Friday, September 9, 2011

Restaurants, in general.

ON Father's Day we all went to Chinatown for yum cha. I've been wanting to have it for ages. When I was a teenager I went to a Chinese restaurant with mother, and it was a wonderful experience. All I remember is special flavoured dim sims and spring rolls and other curiosities. Not the best restaurant experience I've ever had- that would be in 1979 when, after seeing King Kong with a friend from school and his parents, I had spaghetti bolognaise for the first time in St Kilda. But a lovely memory nonetheless.

These days I take my children to 'The Spaghetti Tree' once a year. Hopefully they will grow up remembering our sweet times. I like the idea of a yearly ritual. We sit by the window and watch people and order the same thing, at the same table. The idea of everything being the same pleases me. The first time, as soon as we finished the meal- the second we put the fork down- my eldest daughter, who is still young, said nonchalantly 'can we go home now?!'

When I left school I went to a lot of restaurants. Our group either went to see a band, a film, or we went to a restaurant. It felt like a very adult, fun thing to do. I had meal after meal after meal of disappointing dishes. In fact, I garnered a reputation amongst my friends for ordering nasty dishes. Instead of saying ‘what’s your soup like, or what’s your meal like?’, they would say ‘how crap is your spaghetti?’, or ‘how crap is your steak?’ I remember at Mt Macedon once ordering pea soup. And that’s what I got. A bowl of watery liquid filled with thousands of little soft scungy green peas. It was disgusting, and of course everybody laughed.

In the late 70’s I discovered whole snapper or whole trout, and these dishes were often wonderful, but unless I ordered fish, it would usually be a disaster. It got to the stage where I would occasionally send a meal back. Or if the owner of waiter said ‘how was your meal sir?’, I would start being honest and say that it was disappointing, usually with a reason why. Maybe there wasn’t enough vegetables, or the sauce didn’t taste homemade- when I think of it, I’ve become pretty fussy. As bad as my meals have become over the years, I haven’t quite had the experience that customers in Basil Fawlty’s restaurants have had. Two old ladies have an awful piece of steak and decide they want to cut their losses and get out of there. So one asks Sybil if they can skip dessert. It’s too late she tells them, ‘chef’s just opened the tin!’

So going back to the yum cha restaurant that I was referring to at the start. Yes, another disastrous experience. The restaurant is called ‘Westlake Chinese Restaurant’ and it is in Little Bourke Street. It was packed and the four of had to wait a little while to be seated. The first thing I noticed was a few huge fish tanks on the right with large docile looking fish swimming around and around. There were two large nets at the end of wooden poles leaning against one of the tanks. It was one of those situations that have always made me feel sick in which the customer can point to the fish he/ she would like, and the poor thing is whisked upstairs to be boiled alive. Yes, the web site refers ominously to ‘Choose from a variety of live seafood from the Aquariums.’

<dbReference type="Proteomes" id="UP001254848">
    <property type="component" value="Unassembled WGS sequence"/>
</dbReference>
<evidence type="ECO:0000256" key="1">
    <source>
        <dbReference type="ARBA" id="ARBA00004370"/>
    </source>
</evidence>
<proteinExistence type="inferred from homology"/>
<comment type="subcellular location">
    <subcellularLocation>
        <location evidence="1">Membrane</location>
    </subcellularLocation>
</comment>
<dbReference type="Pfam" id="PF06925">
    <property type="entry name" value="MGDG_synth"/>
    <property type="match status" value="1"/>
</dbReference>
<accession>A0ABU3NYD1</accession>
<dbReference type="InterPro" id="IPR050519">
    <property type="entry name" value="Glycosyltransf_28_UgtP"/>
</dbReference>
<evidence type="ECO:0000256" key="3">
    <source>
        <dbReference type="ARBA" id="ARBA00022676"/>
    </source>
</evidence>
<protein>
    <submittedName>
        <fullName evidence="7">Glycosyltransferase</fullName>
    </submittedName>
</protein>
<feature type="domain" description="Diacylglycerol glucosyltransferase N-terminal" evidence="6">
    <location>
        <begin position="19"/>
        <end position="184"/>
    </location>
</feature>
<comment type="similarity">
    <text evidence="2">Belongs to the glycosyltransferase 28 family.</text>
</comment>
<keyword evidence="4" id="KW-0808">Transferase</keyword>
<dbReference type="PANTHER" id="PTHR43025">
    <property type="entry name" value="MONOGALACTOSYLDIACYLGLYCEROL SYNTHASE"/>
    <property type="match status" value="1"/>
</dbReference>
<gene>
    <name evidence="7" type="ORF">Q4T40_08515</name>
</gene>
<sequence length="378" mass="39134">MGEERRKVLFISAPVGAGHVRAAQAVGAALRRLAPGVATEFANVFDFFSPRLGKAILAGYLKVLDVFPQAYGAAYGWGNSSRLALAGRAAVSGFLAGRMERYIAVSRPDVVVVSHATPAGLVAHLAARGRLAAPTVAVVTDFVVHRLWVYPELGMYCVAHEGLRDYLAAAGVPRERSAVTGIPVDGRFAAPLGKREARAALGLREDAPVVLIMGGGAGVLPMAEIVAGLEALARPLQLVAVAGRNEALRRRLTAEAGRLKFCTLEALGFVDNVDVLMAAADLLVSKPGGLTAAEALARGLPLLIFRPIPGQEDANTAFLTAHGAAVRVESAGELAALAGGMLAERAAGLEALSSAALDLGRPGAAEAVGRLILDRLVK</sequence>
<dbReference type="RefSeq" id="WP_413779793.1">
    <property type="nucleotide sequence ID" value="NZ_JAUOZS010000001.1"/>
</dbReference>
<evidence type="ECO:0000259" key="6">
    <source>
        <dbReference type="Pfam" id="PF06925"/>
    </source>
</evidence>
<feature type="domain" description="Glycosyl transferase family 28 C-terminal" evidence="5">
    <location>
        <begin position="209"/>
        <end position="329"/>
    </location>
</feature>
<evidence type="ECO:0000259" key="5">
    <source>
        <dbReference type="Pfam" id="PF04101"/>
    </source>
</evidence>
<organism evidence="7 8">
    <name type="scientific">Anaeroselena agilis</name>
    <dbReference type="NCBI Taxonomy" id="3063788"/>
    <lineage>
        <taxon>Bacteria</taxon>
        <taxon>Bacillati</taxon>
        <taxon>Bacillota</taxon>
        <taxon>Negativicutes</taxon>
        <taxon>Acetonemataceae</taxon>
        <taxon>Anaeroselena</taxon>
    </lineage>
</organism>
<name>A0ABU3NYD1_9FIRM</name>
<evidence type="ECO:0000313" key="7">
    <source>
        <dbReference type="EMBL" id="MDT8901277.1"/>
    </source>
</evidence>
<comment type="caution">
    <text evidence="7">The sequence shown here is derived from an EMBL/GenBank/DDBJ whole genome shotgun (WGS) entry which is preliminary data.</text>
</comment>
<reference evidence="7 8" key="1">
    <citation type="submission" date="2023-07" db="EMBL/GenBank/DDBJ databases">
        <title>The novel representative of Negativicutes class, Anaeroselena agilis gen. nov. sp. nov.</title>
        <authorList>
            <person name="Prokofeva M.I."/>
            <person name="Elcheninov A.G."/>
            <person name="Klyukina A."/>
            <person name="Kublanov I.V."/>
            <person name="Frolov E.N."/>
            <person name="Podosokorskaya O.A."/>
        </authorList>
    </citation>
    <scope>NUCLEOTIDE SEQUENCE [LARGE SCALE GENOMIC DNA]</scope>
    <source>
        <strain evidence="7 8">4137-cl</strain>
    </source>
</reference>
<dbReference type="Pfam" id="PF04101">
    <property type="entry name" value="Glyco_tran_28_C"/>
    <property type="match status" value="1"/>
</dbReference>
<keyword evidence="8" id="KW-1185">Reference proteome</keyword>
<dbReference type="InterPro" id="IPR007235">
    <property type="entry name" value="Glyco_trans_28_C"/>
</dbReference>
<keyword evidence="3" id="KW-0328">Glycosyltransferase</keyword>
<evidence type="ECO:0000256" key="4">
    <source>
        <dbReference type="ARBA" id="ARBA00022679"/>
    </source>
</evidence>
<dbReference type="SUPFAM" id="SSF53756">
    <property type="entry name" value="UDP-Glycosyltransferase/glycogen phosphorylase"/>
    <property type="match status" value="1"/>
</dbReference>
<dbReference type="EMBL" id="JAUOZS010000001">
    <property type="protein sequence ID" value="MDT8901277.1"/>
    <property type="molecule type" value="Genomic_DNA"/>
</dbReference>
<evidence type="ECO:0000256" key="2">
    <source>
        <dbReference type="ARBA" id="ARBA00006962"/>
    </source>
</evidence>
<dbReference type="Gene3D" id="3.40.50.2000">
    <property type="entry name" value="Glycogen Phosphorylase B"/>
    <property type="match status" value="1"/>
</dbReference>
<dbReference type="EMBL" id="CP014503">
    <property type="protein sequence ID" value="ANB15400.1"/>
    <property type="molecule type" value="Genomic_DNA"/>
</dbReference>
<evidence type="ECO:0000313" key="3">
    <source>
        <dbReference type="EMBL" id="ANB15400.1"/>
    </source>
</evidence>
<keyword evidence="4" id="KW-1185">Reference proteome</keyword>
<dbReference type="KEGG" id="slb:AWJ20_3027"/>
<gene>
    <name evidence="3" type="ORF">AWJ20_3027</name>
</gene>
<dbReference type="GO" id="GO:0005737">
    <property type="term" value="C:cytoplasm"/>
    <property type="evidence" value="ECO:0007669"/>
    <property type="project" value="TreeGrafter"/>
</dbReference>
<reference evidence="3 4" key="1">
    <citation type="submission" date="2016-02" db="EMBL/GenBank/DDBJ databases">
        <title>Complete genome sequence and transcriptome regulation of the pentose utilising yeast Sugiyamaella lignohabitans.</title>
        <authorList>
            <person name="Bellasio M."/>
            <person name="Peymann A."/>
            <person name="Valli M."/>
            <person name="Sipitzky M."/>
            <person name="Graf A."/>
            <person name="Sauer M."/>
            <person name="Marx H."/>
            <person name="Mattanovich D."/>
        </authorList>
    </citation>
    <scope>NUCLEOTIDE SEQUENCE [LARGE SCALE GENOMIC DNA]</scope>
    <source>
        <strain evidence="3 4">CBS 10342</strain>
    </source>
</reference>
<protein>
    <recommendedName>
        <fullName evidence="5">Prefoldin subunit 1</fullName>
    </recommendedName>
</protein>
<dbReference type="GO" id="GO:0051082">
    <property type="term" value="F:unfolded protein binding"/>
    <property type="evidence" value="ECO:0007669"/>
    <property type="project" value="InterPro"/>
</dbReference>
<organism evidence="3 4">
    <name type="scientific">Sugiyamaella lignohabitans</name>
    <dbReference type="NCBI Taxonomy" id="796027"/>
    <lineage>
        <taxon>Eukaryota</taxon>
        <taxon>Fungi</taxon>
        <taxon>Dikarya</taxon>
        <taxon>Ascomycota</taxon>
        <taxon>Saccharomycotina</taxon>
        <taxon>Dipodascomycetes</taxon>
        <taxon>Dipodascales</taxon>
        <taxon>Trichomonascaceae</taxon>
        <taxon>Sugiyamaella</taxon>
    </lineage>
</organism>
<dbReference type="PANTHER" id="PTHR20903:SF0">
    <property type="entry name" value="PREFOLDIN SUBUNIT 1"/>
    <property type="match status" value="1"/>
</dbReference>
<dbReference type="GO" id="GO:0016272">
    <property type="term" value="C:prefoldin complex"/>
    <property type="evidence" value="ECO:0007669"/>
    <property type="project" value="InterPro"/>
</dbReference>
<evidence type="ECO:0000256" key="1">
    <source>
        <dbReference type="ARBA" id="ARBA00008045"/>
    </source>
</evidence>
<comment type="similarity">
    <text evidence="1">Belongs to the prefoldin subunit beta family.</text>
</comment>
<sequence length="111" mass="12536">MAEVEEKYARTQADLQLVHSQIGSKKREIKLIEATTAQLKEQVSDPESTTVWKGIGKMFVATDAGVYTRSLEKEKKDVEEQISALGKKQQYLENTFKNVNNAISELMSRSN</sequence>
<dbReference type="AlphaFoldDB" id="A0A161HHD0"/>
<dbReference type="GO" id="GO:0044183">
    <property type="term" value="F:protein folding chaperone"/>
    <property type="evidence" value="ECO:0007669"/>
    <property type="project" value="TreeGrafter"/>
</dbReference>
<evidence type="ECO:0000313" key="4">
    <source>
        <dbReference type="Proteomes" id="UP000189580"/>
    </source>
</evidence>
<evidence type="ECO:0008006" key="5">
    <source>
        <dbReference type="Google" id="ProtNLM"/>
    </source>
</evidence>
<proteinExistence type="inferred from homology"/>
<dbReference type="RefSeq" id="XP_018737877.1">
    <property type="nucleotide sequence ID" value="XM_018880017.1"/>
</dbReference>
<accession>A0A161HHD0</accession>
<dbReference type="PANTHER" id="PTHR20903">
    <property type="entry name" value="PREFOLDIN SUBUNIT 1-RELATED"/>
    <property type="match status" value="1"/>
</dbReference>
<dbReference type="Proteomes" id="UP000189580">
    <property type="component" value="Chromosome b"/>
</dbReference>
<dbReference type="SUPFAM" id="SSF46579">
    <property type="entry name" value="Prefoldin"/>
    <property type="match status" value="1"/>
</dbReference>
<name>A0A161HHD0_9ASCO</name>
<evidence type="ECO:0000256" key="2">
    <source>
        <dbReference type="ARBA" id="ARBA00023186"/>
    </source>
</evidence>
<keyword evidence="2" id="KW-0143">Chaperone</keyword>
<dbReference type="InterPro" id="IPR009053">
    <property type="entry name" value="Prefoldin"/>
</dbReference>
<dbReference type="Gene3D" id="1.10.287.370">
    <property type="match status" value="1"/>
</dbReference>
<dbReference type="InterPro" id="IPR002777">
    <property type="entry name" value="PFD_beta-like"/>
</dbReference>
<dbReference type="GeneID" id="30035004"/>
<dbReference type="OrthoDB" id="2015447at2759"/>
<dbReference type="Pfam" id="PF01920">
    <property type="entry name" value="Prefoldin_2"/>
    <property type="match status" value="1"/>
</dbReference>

Those little yum cha trolleys starting coming around, but there wasn’t any echo of childhood yum cha with mother. I didn’t recognize any of the dishes, except for one called ‘chicken’s feet’ (gross). After passing on a number of choices, it began to look a bit silly so I said yes to a couple. The food was edible, but only just, and very expensive. A little plate of a few slices of strange looking pieces of beef cost $11. We left early, but not before we tasted four dishes, for about forty bucks. And that was without drinks. We then moseyed on down to somewhere safer in the Queen Victoria precinct, had better food, and spent about half the money.

So not a great Father’s Day dining experience- yum cha never again- but not the worst dining experience I have ever had. This title belongs to a dreadful place called ‘Don’t Tell Tom Bar and Cafe’ in Sydney Road Brunswick. I won’t even bother writing about the experience- I’ll just add the letter I wrote instead, which, I think, says it all. I will never be able to listen to my favourite album, ‘Astral Weeks’ the same way again!

Don’t Tell Tom Bar and CafĂ©

420 Sydney Rd Brunswick 3056

Sunday, April 13

To Whom It May Concern,

My wife and I came into your eating house during the song ‘Ballerina’ by Van Morrison, and left after the whole of Astral Weeks had been played again, and some more.

We waited some considerable time for what one would loosely describe as a bowl of soup and some chips and some watery orange juice.

None of the waiting staff came over at any stage to tell us why things were taking so long. This, despite the fact that there were a large number of them, sitting around and eating, and looking extremely lazy.

My wife eventually walked to the bar to enquire as to the whereabouts of the food- miraculously it was just coming. When it arrived, the chips were ok but the soup was inedible (pumpkin & coriander, recommended by the waitress!) and two pieces of cold, dry and hard toast.

We weren’t asked what we thought of the food, but duly paid the bill of $18.00 for crap food that took an eternity to arrive.

On the way home my wife found a spinach and cheese pie that took one minute to make, cost $2.00 and was infinitely more tasty.

My recommendation- have a stern word with your waiting staff, an even sterner word with the chef and oh, by the way, vacuum your carpet.

One * out of 5, and that’s for the Van Morrison music.


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